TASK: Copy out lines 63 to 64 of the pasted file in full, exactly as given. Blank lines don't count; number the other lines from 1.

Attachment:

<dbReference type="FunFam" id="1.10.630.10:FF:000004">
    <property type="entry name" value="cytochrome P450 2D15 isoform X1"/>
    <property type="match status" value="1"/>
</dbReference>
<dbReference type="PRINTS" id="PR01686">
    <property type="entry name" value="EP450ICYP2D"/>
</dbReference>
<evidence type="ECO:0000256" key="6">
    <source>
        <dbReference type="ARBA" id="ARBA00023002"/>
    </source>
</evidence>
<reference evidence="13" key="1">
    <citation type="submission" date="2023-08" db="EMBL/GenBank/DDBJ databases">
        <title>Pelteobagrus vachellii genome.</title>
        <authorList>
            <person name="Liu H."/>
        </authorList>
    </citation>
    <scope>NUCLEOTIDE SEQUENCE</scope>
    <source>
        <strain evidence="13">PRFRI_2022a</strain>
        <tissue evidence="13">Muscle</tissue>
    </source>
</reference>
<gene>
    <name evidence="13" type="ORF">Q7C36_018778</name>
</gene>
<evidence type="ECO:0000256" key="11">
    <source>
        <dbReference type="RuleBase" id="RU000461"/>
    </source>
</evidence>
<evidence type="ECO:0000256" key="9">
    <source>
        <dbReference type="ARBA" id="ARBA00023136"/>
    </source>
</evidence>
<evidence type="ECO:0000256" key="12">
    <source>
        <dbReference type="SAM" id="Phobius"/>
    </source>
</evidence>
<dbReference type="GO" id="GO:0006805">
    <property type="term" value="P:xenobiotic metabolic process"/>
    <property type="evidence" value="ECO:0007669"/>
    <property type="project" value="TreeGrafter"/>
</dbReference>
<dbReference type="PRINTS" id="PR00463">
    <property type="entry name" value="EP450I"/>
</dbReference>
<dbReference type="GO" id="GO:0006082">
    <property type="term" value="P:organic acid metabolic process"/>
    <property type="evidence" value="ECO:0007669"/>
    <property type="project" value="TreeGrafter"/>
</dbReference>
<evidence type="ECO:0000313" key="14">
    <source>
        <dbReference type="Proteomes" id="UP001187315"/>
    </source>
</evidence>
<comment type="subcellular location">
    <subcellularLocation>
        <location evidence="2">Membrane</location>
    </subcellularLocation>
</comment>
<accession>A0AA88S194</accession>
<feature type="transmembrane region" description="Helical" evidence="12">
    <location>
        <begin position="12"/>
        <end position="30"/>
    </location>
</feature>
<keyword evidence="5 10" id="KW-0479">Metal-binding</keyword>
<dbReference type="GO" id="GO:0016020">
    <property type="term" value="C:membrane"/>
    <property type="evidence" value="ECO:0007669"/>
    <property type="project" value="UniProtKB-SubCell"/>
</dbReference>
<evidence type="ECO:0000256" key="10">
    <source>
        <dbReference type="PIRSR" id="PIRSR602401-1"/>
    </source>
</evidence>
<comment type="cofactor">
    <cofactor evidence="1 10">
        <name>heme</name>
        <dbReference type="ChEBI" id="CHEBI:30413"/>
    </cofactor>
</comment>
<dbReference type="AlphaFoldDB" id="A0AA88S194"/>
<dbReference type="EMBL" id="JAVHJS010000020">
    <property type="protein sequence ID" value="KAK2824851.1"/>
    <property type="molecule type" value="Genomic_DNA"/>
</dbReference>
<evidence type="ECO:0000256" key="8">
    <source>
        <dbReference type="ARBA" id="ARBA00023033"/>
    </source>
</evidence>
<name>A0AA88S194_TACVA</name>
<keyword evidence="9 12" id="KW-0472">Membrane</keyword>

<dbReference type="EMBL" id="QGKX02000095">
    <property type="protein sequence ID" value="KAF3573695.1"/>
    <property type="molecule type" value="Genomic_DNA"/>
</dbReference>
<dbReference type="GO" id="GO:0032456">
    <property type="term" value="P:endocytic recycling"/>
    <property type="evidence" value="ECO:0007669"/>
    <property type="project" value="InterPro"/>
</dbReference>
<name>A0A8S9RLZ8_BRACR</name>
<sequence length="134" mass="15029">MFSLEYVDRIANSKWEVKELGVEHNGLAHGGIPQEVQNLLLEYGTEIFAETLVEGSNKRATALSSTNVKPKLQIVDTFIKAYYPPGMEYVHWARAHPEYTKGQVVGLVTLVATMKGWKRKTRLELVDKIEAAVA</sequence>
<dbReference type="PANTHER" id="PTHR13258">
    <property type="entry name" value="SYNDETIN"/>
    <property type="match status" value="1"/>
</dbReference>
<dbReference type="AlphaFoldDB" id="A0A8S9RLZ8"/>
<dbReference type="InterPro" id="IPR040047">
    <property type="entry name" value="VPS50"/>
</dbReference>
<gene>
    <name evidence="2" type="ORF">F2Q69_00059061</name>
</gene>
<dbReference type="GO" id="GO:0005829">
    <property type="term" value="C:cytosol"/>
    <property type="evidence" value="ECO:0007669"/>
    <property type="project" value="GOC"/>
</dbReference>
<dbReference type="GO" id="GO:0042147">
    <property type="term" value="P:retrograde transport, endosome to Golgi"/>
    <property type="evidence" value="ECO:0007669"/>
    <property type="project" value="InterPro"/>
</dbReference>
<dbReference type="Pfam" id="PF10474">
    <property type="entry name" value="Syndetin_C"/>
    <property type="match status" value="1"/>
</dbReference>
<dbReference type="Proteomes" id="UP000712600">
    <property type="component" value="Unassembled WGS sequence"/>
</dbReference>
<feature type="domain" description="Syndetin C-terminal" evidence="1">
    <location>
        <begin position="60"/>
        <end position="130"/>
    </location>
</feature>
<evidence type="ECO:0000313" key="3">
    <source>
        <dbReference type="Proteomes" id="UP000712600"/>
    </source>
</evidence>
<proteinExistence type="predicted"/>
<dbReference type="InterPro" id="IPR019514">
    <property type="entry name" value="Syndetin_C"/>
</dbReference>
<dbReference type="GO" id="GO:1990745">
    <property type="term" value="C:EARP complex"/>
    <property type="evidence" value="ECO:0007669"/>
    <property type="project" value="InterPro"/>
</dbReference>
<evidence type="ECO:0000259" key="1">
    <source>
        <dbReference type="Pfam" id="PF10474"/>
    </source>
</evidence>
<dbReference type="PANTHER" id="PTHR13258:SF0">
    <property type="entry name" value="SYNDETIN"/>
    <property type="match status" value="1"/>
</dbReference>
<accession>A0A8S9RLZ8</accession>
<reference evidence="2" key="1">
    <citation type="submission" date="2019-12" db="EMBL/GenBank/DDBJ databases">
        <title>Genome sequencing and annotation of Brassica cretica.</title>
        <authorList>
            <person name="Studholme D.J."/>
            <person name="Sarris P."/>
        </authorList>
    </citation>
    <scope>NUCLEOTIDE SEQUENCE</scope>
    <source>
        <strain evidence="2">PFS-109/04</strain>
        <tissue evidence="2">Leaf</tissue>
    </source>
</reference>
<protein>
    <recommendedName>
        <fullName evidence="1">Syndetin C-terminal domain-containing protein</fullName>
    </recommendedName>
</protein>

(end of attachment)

    <subcellularLocation>
        <location evidence="2">Membrane</location>